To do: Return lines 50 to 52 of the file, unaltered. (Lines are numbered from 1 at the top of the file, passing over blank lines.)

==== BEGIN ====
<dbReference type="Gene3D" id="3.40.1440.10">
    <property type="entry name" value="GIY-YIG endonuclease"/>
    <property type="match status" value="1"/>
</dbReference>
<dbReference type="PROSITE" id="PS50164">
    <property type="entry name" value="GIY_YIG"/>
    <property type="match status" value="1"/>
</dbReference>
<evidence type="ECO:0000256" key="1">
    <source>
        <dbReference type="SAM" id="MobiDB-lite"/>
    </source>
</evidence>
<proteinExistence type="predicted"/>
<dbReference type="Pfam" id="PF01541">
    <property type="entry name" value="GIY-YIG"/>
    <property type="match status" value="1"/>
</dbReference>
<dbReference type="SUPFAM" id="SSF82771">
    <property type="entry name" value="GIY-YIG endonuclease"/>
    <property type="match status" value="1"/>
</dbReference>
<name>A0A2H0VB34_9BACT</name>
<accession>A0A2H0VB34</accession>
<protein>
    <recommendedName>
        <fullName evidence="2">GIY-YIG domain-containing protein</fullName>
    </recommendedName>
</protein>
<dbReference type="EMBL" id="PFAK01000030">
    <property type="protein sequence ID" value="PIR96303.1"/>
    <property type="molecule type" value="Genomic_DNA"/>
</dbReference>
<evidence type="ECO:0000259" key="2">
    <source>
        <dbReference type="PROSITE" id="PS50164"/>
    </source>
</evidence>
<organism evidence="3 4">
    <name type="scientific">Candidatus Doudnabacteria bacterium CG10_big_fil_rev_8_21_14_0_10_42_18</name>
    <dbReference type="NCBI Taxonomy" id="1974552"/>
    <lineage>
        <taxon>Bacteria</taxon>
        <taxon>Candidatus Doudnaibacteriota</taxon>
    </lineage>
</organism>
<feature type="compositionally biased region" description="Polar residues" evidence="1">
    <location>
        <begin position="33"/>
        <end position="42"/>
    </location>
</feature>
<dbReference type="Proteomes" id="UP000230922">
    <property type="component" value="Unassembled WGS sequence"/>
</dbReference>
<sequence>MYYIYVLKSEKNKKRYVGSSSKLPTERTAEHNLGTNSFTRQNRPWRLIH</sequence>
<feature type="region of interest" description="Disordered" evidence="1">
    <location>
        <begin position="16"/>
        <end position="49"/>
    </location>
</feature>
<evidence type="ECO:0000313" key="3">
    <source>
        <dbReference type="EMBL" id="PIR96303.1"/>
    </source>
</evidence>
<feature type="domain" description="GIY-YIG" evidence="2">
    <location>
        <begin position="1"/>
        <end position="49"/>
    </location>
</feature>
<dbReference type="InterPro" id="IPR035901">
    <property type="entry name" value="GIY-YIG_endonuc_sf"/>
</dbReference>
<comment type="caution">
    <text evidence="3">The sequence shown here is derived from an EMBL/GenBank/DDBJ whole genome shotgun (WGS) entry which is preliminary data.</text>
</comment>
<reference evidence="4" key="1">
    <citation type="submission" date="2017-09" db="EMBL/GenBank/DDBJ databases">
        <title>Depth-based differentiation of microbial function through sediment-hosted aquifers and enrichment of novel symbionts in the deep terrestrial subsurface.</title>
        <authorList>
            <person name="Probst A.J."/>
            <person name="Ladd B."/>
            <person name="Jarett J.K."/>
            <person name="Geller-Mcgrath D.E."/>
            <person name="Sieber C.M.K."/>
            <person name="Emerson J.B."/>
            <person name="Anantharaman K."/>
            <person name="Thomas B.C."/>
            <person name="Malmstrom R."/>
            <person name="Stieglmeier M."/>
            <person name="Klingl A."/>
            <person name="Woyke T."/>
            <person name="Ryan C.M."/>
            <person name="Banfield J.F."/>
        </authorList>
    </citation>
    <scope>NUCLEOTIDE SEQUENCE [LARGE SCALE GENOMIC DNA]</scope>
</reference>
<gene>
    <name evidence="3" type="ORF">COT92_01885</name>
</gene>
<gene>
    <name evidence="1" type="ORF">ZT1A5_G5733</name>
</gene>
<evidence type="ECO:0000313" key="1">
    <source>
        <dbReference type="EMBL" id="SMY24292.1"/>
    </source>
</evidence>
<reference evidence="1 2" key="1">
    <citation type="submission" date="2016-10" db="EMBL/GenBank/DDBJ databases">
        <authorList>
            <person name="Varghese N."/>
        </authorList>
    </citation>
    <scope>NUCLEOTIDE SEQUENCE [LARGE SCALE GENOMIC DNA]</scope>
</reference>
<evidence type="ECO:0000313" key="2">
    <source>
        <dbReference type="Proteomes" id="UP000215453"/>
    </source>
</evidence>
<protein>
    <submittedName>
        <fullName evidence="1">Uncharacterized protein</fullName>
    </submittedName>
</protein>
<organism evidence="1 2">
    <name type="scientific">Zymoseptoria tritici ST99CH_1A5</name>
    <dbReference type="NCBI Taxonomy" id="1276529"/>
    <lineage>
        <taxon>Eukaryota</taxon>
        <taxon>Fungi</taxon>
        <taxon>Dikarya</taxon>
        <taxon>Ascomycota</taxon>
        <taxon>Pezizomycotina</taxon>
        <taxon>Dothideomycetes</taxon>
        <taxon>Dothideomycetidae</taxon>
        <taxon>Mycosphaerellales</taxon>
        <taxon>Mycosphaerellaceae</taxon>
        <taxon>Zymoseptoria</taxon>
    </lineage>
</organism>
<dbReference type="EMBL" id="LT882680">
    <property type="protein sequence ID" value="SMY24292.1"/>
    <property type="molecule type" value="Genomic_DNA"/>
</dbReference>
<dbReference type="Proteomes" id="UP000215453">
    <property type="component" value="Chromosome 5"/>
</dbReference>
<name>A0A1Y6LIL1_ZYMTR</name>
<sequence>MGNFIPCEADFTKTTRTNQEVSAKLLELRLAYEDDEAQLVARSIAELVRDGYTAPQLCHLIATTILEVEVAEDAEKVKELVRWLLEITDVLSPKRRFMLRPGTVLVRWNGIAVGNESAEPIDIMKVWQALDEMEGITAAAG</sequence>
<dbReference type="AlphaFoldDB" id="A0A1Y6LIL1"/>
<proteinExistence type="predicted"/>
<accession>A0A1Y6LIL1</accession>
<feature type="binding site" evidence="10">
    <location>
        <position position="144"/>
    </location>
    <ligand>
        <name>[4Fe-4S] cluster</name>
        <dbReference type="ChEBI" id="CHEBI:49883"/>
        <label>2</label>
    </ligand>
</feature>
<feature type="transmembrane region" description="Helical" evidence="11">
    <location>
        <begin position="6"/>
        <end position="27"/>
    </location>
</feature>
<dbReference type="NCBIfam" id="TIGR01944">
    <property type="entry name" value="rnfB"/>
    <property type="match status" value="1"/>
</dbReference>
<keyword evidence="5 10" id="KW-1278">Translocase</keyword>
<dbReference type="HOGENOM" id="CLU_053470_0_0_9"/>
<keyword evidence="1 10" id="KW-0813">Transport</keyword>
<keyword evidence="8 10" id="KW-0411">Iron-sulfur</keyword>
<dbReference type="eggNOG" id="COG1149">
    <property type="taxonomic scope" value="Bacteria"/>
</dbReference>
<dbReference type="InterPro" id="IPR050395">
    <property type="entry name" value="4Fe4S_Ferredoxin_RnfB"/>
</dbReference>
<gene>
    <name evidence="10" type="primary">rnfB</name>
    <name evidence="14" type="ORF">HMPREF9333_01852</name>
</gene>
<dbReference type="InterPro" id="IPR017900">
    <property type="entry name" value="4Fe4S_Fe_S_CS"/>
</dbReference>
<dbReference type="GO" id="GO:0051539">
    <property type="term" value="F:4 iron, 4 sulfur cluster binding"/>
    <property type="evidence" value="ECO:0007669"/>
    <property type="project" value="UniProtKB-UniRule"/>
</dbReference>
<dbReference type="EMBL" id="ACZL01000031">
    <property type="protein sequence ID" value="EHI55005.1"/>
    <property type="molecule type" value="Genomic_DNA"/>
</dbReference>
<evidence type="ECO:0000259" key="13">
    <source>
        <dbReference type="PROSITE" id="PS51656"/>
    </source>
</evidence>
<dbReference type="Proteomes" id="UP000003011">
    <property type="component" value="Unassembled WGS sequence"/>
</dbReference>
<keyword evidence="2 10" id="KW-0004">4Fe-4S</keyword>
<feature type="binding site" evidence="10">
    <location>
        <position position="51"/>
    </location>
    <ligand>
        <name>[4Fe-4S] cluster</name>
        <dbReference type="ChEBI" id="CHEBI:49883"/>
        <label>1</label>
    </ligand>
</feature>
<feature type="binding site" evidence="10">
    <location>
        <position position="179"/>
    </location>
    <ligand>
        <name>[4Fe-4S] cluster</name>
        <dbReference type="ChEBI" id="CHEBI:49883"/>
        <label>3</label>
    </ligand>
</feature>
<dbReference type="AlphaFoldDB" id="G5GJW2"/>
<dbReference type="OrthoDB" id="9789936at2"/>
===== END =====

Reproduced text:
        <end position="42"/>
    </location>
</feature>